Gravity is constant which no one thinks about, but everyone depends on. Have you ever thought about what would happen if it disappeared? How would our lives change? We find out one possible outcome in SKYWARD #2 from Image Comics.
Writer: Joe Henderson
Artist: Lee Garbett, Antonio Fabela
Cover Artist: Lee Garbett
Publisher: Image Comics
Cover Price: $3.99
Release Date: May 23, 2018
Previously in SKYWARD: No one expected it to be the day. It started just a day like any other; people went about their lives as they always had, getting ready for work, for school, for life. Nothing special at all, no warning. Then G-Day happened, and gravity pretty much went away. Nathan Fowler, scientist, lost his wife, and Willa Fowler, just a baby, lost her mother. She just floated away…
GRAVITY, IS WORKING AGAINST ME…
Now, around twenty years later, the world has adapted as best possible. Those who can afford it live on the ground with grav-boots to keep them grounded, while others use simple tethers systems and skill to lead what has become their normal lives. For some, little has changed, and others, it is a struggle to survive. Willa Fowler is an adult now, working for a courier service to deliver packages wherever they need to go. Her father, Nathan Fowler, is a shut-in who has not left their rented apartment for twenty years. He was a scientist before G-Day, in fact, he and his college, Roger Barrow, warned people that G-Day was coming. Barrow used that knowledge to get rich, and Fowler began to work on a way to return gravity. Now he tells his daughter he’s found it, but she can’t bring herself to believe him. After finding out that Barrows, now a multi-millionaire, and her father were once friends, Willa goes down to the streets to meet him and convince him to see her father and maybe help him. However, Willa is about to find out that living a grounded life may not be all it seems.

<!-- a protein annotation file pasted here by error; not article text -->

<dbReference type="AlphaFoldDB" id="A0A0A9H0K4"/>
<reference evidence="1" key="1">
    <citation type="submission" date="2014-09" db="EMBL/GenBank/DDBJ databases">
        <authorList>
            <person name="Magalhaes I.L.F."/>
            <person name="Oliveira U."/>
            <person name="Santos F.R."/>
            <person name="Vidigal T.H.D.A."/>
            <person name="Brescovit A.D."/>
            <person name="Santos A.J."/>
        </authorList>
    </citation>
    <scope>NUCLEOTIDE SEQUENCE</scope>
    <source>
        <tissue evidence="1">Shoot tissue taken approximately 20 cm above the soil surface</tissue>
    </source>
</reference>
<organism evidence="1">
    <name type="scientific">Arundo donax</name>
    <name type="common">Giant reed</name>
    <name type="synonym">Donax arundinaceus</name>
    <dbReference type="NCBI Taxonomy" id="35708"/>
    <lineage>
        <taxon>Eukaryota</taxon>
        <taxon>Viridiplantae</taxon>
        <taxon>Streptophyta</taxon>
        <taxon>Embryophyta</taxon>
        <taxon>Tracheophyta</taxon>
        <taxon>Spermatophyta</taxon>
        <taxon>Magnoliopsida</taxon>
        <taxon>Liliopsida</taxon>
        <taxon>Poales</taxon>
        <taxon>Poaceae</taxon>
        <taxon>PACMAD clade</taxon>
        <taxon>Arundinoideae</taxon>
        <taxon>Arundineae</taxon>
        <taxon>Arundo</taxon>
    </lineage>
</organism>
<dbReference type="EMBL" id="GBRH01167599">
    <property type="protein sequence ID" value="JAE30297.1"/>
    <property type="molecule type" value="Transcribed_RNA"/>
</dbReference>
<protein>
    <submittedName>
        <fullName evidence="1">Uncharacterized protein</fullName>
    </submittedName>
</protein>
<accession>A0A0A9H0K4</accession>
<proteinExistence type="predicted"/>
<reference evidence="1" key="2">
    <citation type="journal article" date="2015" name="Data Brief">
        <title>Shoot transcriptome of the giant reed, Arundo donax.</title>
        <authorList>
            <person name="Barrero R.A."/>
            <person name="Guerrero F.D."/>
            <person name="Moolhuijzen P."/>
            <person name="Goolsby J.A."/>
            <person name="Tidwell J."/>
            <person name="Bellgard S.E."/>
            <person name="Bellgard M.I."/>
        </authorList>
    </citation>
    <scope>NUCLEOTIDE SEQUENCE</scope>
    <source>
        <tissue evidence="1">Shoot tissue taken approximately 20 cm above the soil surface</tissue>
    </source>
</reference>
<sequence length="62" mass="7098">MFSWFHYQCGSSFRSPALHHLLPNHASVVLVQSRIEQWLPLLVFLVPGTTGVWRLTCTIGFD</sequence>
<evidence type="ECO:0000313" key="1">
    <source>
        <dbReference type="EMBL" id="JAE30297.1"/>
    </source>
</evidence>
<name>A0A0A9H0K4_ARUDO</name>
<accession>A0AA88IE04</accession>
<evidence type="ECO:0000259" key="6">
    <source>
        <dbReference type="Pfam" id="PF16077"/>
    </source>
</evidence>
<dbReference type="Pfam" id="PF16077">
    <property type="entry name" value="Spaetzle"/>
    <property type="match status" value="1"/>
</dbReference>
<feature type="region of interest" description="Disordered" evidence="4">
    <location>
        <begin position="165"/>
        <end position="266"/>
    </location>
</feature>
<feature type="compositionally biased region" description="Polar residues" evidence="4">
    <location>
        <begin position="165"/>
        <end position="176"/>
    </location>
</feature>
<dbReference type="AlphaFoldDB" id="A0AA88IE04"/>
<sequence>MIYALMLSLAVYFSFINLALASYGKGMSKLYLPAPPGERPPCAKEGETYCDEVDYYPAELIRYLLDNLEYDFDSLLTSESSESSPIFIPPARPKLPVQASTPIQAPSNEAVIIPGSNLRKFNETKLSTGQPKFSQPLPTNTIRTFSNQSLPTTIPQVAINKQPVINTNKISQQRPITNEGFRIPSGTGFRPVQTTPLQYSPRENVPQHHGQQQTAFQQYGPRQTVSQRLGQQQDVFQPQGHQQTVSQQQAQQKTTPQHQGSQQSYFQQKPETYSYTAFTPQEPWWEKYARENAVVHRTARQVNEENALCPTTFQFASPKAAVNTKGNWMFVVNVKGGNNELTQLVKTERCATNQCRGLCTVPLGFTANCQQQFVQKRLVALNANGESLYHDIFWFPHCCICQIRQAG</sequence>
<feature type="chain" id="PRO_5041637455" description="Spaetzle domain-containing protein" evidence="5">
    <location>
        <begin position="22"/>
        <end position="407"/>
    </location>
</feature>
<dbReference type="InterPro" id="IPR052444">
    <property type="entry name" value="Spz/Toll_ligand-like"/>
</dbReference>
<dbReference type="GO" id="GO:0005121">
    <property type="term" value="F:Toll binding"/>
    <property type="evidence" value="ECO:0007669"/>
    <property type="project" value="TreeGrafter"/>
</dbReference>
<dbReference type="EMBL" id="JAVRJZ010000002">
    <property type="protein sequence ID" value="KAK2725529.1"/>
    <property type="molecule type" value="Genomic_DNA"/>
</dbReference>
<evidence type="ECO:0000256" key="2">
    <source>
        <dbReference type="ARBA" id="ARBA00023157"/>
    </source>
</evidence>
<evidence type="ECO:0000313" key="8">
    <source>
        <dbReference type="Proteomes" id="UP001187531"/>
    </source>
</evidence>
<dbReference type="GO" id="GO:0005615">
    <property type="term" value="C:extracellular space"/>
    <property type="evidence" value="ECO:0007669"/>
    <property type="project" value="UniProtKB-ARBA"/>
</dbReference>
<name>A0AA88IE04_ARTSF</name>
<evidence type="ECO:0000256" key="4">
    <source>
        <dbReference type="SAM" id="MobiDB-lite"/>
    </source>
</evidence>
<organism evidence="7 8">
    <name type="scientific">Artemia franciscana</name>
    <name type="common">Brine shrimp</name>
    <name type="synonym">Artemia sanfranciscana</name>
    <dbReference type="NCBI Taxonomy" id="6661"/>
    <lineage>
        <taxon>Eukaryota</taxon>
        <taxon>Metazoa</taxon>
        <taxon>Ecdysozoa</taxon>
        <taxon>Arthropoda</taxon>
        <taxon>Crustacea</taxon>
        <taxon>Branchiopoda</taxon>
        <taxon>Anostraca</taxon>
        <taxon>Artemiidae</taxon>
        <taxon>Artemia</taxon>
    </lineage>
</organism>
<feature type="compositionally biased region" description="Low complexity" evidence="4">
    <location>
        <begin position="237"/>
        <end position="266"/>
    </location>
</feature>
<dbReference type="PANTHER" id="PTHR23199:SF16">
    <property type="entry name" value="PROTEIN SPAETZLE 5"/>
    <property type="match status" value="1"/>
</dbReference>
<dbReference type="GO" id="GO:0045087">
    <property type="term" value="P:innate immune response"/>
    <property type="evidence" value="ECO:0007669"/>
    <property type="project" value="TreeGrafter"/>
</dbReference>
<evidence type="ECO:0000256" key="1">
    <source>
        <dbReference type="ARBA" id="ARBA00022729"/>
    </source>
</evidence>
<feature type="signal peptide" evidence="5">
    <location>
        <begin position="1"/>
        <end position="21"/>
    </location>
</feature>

GRAVITY, WANTS TO BRING ME DOWN…
Trying to imagine a world with lesser or no gravity is a daunting task. If you want to be hard science about it, there are all sort of repercussion that would happen, including a loss of atmosphere. In SKYWARD, creator Joe Henderson (showrunner for television’s Lucifer), co-creator and artist Lee Garbett (Lucifer, Batman, 2000 A.D.) have created a glimpse into a world of little to no gravity, and make you instantly believe.
Joe Henderson’s dialogue is sharp and snappy. It reads effortlessly and each character has a distinctive voice, adding to the believability of the situation. You start to care what happens to these characters quickly, from Willa, young and reckless, to her father, a haunted recluse, and even Edison, whose loss of legs is negated by G-Day. They all seem real and living individual lives, not just there to serve the main character.
Lee Garbett, a veteran artist with multiple credits under his belt, gives a great showing. From his amazing image of the new ring around the Earth, made of people and things, who just floated away, to the naively endearing looks on Willa’s face as she adventures down to street level; his art adds little touches you do not realize until you think about their real purpose. Characters with big hair show and floaty pony-tails show how hair follicles would just float unaided. A notebook with a pencil tethered to it is only practical. A character missing his legs from the knee down having straps around his pants legs to keep the openings closed. It’s the little things that show an attention to detail and bring the world to life.
BOTTOM LINE: BUY IT
There are many science fiction comics out there. They range from pulpy to space opera, to horror and beyond. Skyward is a book that adopts a sci-fi concept, what would happen with no gravity, and molds it; not to tell the story of the science, but of the people and how they adapt.
Skyward #2 is a smart, fun, entertaining book that is a joy to view. It has great pacing with just enough sub-plots introduced to explain that there is a lot more going on just below the surface. What is it like in areas outside of Chicago? What about the (now literal) fly-over states? What secrets are Willa’s father and Roger Barrows hiding? How have things like farming changed? You wonder about this, but you get the feeling that it has been thought out and we will get a chance to touch on it in the future. In essence, you want to know more about the world and how it works, which is a sign that the creative team is doing a good job.
If it’s not already, Skyward #2 should be anchored in your buy list.